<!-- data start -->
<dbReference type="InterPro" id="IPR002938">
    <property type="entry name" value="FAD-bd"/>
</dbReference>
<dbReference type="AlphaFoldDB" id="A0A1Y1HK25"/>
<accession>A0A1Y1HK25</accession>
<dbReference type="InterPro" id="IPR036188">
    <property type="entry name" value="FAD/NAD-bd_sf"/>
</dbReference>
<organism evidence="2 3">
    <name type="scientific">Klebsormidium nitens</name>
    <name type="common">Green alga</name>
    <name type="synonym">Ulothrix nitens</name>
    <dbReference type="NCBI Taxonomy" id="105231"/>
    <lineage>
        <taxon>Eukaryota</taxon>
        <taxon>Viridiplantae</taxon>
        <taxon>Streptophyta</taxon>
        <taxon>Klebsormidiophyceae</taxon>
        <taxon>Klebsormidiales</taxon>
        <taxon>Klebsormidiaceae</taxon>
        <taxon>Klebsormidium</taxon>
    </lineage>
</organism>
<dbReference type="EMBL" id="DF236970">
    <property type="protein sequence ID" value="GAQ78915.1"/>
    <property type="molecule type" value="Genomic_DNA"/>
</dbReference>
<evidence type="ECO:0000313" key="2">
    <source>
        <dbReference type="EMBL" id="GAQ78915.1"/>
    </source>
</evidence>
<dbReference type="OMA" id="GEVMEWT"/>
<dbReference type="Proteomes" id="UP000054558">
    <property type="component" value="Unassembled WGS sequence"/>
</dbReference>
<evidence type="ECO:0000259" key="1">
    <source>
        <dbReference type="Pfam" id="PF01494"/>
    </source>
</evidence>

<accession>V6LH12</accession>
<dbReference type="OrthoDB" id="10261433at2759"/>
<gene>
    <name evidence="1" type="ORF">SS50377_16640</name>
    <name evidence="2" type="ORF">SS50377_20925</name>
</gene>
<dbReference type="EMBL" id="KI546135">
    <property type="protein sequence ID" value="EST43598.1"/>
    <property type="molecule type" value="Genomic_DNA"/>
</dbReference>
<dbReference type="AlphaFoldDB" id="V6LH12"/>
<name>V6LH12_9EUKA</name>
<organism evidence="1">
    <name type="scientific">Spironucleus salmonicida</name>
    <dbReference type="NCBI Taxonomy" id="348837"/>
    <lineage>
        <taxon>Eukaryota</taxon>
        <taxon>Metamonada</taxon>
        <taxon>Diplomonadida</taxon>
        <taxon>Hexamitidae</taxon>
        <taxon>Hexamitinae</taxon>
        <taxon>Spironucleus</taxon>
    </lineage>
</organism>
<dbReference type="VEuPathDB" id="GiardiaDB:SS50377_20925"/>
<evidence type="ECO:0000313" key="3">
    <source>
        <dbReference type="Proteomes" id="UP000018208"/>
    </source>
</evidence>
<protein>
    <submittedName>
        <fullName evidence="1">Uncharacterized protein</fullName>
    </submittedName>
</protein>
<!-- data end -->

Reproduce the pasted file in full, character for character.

<dbReference type="InterPro" id="IPR002938">
    <property type="entry name" value="FAD-bd"/>
</dbReference>
<dbReference type="AlphaFoldDB" id="A0A1Y1HK25"/>
<accession>A0A1Y1HK25</accession>
<dbReference type="InterPro" id="IPR036188">
    <property type="entry name" value="FAD/NAD-bd_sf"/>
</dbReference>
<organism evidence="2 3">
    <name type="scientific">Klebsormidium nitens</name>
    <name type="common">Green alga</name>
    <name type="synonym">Ulothrix nitens</name>
    <dbReference type="NCBI Taxonomy" id="105231"/>
    <lineage>
        <taxon>Eukaryota</taxon>
        <taxon>Viridiplantae</taxon>
        <taxon>Streptophyta</taxon>
        <taxon>Klebsormidiophyceae</taxon>
        <taxon>Klebsormidiales</taxon>
        <taxon>Klebsormidiaceae</taxon>
        <taxon>Klebsormidium</taxon>
    </lineage>
</organism>
<dbReference type="EMBL" id="DF236970">
    <property type="protein sequence ID" value="GAQ78915.1"/>
    <property type="molecule type" value="Genomic_DNA"/>
</dbReference>
<evidence type="ECO:0000313" key="2">
    <source>
        <dbReference type="EMBL" id="GAQ78915.1"/>
    </source>
</evidence>
<dbReference type="OMA" id="GEVMEWT"/>
<dbReference type="Proteomes" id="UP000054558">
    <property type="component" value="Unassembled WGS sequence"/>
</dbReference>
<evidence type="ECO:0000259" key="1">
    <source>
        <dbReference type="Pfam" id="PF01494"/>
    </source>
</evidence>

<accession>V6LH12</accession>
<dbReference type="OrthoDB" id="10261433at2759"/>
<gene>
    <name evidence="1" type="ORF">SS50377_16640</name>
    <name evidence="2" type="ORF">SS50377_20925</name>
</gene>
<dbReference type="EMBL" id="KI546135">
    <property type="protein sequence ID" value="EST43598.1"/>
    <property type="molecule type" value="Genomic_DNA"/>
</dbReference>
<dbReference type="AlphaFoldDB" id="V6LH12"/>
<name>V6LH12_9EUKA</name>
<organism evidence="1">
    <name type="scientific">Spironucleus salmonicida</name>
    <dbReference type="NCBI Taxonomy" id="348837"/>
    <lineage>
        <taxon>Eukaryota</taxon>
        <taxon>Metamonada</taxon>
        <taxon>Diplomonadida</taxon>
        <taxon>Hexamitidae</taxon>
        <taxon>Hexamitinae</taxon>
        <taxon>Spironucleus</taxon>
    </lineage>
</organism>
<dbReference type="VEuPathDB" id="GiardiaDB:SS50377_20925"/>
<evidence type="ECO:0000313" key="3">
    <source>
        <dbReference type="Proteomes" id="UP000018208"/>
    </source>
</evidence>
<protein>
    <submittedName>
        <fullName evidence="1">Uncharacterized protein</fullName>
    </submittedName>
</protein>